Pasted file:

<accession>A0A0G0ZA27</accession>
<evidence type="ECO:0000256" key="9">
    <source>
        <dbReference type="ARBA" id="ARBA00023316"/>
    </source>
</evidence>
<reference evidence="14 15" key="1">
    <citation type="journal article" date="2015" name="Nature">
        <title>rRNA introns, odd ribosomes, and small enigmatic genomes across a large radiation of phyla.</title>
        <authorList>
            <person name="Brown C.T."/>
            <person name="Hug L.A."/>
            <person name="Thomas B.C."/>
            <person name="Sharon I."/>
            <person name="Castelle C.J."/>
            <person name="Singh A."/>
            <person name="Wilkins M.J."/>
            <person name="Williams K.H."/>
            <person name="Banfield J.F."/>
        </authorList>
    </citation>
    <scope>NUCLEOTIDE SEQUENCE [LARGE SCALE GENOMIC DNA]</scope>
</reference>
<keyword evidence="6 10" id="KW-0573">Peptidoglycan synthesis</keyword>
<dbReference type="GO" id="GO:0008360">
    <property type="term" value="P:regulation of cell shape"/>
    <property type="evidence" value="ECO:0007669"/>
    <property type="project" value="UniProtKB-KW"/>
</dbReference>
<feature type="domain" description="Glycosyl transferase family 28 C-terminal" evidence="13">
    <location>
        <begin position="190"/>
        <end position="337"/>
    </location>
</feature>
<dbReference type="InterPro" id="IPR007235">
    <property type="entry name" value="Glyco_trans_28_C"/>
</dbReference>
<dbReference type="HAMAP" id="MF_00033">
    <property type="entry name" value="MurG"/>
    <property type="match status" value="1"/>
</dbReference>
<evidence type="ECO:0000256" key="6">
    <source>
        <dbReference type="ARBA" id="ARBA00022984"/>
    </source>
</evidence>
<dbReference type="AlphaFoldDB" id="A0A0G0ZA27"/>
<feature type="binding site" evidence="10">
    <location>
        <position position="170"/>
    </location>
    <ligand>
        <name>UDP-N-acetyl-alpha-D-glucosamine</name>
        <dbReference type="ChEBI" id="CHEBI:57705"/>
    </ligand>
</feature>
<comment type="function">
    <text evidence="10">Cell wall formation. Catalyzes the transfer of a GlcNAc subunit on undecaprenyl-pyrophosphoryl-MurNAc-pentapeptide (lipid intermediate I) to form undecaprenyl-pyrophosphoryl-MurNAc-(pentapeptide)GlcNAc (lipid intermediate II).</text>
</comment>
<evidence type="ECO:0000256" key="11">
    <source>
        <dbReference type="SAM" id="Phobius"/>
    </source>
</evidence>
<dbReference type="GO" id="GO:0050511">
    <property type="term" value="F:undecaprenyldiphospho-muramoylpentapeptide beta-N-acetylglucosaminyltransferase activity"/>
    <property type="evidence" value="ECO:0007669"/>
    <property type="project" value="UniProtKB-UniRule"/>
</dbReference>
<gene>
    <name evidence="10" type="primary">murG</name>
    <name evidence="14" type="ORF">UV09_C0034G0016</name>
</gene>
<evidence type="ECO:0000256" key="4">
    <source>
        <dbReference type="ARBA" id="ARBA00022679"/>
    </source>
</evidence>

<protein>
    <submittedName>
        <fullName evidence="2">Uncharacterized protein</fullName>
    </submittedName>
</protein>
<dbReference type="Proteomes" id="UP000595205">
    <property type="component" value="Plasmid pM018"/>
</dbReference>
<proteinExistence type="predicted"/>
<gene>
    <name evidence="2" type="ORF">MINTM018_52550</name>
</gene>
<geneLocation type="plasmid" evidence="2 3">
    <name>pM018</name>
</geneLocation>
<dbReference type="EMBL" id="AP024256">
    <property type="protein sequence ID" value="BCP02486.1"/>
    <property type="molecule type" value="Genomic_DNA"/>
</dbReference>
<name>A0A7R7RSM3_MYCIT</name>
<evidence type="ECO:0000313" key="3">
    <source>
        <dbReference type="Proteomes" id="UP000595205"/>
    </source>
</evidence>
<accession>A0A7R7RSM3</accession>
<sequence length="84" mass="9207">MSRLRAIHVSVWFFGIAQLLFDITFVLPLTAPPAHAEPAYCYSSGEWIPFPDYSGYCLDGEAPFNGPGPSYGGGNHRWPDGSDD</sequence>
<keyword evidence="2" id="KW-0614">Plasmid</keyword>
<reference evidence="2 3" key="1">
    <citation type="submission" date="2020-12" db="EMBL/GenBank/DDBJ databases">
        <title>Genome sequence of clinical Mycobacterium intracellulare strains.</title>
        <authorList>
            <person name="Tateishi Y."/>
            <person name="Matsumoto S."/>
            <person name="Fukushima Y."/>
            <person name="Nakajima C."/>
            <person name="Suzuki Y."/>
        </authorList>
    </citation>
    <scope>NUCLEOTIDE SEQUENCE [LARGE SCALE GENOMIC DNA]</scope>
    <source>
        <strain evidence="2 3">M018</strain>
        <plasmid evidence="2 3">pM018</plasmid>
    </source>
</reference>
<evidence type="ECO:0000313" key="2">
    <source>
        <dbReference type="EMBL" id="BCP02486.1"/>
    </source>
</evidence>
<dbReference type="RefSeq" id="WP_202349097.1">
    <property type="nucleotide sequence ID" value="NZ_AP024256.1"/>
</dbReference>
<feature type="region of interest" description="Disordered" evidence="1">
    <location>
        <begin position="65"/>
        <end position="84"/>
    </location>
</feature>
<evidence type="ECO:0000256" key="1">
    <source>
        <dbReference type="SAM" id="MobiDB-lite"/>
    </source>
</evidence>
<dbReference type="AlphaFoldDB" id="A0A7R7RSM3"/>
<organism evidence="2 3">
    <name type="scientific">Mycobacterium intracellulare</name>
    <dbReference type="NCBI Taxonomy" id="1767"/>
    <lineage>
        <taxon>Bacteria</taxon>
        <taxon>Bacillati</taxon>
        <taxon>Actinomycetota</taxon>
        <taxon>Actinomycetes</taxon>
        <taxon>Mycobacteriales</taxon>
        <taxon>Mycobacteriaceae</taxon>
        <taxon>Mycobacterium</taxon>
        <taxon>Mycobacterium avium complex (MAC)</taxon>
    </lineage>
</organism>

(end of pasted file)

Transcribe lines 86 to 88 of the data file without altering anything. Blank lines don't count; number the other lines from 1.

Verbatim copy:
    <property type="component" value="Plasmid pM018"/>
</dbReference>
<proteinExistence type="predicted"/>